I finally took the plunge and created my first “Ask a Gender Therapist” YouTube video! Eventually it’ll have music, titling, and more editing. But for now, it’s actually not bad for being so “rough.”
Check out the video and let me know what you think. The transcript is right below it, if you’re more of a reader than a watcher.
Ask a Gender Therapist: Nervous About Meeting a New Therapist?
(Video Question Series)
Hello, my name is Dara Hoffman-Fox. I’m a gender therapist in Colorado and I write a blog called “Conversations with a Gender Therapist”. I have gotten a lot of questions from people because of having this blog. And I figured a lot of people are asking me very similar questions so, instead of responding individually to everyone’s emails, why not create a video series with a lot of these questions! That way it can help as many people as possible.
So, I’m going to go ahead and just jump right into the first question that I received. It came in a few months ago. I did end up answering this person’s question directly, but I thought this was a really good one to start off with because it’s one that a lot of people ask me.
“Hi Dara, I’m 17 and about to go to a therapist for the first time. I’m kind of nervous about it. Could you tell me what kind of questions they ask and/or what a session is like so I at least have some idea about what I’m going into?”
Okay, so here’s the first thing to keep in mind. Every therapist is different. Some therapists offer free consultation, some don’t. I think it’s really important to offer that free consultation. Mine’s a half hour long. That way you can go ahead and go in, be able to ask the therapist the questions that are on your mind and not feel pressured to have to pay for the session or to have to come back again. And, it gives you a chance to see how comfortable you are with the therapist. Hopefully the therapist you are going to visit does offer this free consultation. If they don’t I think it’s worth a try to ask and if they possibly would see you for free for even 15 minutes or so, just so you don’t have to feel that kind of pressure.
Wondering what types of questions the therapist asks…Right from the start we are curious about what brings you into our office. Honestly, because a lot of times I do work with clients who are transgender, usually someone will tell me that ahead of time through email or a phone call. They say right from the start, “Hey, I found your name on the internet because I’m looking for a gender therapist,” so I know going into it that is what they want to talk about.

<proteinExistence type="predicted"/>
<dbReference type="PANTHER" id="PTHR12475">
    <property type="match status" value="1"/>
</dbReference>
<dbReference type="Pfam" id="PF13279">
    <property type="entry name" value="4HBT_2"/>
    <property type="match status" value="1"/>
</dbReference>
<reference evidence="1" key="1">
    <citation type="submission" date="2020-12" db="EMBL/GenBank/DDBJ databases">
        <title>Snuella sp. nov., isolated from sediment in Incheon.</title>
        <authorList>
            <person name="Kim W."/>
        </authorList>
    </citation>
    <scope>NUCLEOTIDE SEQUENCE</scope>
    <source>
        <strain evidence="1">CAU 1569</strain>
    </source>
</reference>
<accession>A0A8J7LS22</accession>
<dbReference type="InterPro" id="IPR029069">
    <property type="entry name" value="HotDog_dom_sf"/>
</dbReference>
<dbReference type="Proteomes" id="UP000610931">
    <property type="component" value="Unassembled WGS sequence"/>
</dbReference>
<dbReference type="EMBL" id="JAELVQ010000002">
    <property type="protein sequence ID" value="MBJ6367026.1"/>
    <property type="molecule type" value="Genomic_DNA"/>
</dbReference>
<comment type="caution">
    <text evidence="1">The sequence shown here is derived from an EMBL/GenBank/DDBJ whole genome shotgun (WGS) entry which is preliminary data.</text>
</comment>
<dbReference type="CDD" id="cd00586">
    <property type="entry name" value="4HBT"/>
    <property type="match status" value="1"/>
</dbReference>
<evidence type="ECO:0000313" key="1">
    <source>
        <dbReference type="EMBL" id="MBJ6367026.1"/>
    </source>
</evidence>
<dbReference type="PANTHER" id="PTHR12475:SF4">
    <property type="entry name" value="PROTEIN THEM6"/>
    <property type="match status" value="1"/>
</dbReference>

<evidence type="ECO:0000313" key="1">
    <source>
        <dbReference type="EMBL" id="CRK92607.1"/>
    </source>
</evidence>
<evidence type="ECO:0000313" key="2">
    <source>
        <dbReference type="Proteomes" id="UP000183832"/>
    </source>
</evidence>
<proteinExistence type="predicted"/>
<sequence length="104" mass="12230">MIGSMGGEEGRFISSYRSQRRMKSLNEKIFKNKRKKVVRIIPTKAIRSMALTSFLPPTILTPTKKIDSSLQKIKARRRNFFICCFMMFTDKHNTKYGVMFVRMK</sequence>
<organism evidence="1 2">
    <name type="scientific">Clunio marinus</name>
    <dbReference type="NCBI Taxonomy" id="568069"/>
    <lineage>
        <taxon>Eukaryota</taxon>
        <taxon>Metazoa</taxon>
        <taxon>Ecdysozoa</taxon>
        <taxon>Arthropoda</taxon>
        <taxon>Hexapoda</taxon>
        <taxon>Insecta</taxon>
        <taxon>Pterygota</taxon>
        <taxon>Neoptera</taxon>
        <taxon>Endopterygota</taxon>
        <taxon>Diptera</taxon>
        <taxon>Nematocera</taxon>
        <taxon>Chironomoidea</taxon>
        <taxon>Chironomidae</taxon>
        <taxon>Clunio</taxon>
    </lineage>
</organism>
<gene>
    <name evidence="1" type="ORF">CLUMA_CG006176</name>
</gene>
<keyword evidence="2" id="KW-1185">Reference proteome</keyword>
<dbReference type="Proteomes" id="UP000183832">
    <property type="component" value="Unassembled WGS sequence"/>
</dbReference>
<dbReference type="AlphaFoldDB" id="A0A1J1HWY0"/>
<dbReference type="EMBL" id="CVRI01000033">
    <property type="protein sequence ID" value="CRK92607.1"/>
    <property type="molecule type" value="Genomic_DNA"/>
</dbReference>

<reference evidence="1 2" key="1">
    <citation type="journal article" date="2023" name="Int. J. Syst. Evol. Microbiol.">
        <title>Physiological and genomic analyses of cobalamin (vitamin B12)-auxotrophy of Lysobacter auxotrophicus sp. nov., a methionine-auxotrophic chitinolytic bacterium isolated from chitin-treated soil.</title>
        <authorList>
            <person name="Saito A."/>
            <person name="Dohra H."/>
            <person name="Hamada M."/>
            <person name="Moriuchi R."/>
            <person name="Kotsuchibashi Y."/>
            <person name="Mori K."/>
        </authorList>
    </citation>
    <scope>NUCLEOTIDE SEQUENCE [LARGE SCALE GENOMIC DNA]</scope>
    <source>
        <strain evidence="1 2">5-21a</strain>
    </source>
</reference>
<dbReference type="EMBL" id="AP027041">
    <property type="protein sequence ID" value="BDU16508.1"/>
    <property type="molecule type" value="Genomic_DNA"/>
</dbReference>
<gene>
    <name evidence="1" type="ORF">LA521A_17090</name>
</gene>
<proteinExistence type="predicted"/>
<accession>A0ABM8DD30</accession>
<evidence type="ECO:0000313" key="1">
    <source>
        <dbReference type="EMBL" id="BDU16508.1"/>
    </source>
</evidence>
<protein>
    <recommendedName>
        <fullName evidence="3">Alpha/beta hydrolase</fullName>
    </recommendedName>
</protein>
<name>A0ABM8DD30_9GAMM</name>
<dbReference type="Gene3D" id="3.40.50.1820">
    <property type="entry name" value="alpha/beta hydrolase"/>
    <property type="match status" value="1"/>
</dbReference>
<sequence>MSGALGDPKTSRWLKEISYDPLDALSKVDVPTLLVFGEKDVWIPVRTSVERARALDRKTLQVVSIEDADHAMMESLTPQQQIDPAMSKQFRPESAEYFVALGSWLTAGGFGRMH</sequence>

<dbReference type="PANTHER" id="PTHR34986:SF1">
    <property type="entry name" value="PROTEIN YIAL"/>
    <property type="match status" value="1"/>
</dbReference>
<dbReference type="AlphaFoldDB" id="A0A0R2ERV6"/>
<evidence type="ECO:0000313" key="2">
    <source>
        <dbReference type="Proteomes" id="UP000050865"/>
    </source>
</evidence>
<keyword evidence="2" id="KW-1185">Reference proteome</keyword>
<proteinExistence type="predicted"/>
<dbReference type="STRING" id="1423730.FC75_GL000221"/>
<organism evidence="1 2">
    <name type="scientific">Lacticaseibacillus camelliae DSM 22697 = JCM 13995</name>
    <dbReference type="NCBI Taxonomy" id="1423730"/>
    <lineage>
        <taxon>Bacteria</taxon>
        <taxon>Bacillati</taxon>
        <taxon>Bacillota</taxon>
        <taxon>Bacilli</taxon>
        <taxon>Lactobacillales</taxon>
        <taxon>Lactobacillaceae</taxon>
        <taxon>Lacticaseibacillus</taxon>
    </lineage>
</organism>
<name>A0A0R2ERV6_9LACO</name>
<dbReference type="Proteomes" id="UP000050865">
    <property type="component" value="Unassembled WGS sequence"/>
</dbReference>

But let’s say this isn’t something you have already brought up and the therapist says, “What brings you in today?” Go ahead and, as quickly as you can, get to the point of what you want to talk about. Go ahead and start feeling out the therapist to see if they are comfortable with what you are bringing up.
Bring in your questions that you know you want to make sure your therapist is able to answer. Do you want to make sure your therapist is comfortable writing hormone replacement letters and surgery letters? Do you want to know if they have contacts in the area for physicians, name change information, support group information, and those kinds of things?
The thing is, as you are asking your questions to the therapist and the therapist is asking you some questions too, it’s almost more about how do you feel with that therapist? Do you see yourself being able to open up to that person for however many sessions you end up seeing them? That’s the main thing to focus on, so even though your words are important, your questions are important, and their questions are important, you have to feel out how comfortable you are with that person. That’s the number one thing, in my opinion that I think makes for a good relationship between a client and a therapist.
In terms of what is it that you are getting into when you do go visit a therapist…Right from the start it’s important to know if you are going to be comfortable with that person or not. You can take a look and see what their office is like (gestures to office behind her), for instance you can see a little bit of what mine is.
But not everyone has the same style that I do. I find that it makes people pretty comfortable to see that it isn’t a typical sort of sterile environment. When I say “typical” I mean sometimes what hospitals can be like. Or sometimes in the movies or TV, people can get an impression about, “Ohh, that’s what it’s going to be like to see the therapist.” So if that doesn’t matter to you, then it doesn’t matter. But if it does, make sure you’re going to be very comfortable when you go to speak with that person.
So, in general, if you are seeking out a therapist to help you out with transitioning, make sure you also ask them how familiar they are with the WPATH Standards of Care. That’s because if you are interested in them writing you letters for either hormone therapy or for surgery, you need to make sure that your therapist is very familiar with the very newest Standards of Care, which came out in 2013. So that shows you have done your research and then you will know if the therapist is going to be the best person to help you out with this.
So, I hope that’s been of help to you and hopefully to others out there who would like to have that sort of information. Like I said, come visit me on my blog, it’s Conversations-with-a-Gender-Therapist.com. I hope to see you there and I’ll be back again with more questions.
If you do have a question you would like to ask me, please email it to DaraHoffmanFox@gmail.com. Take care, see ya!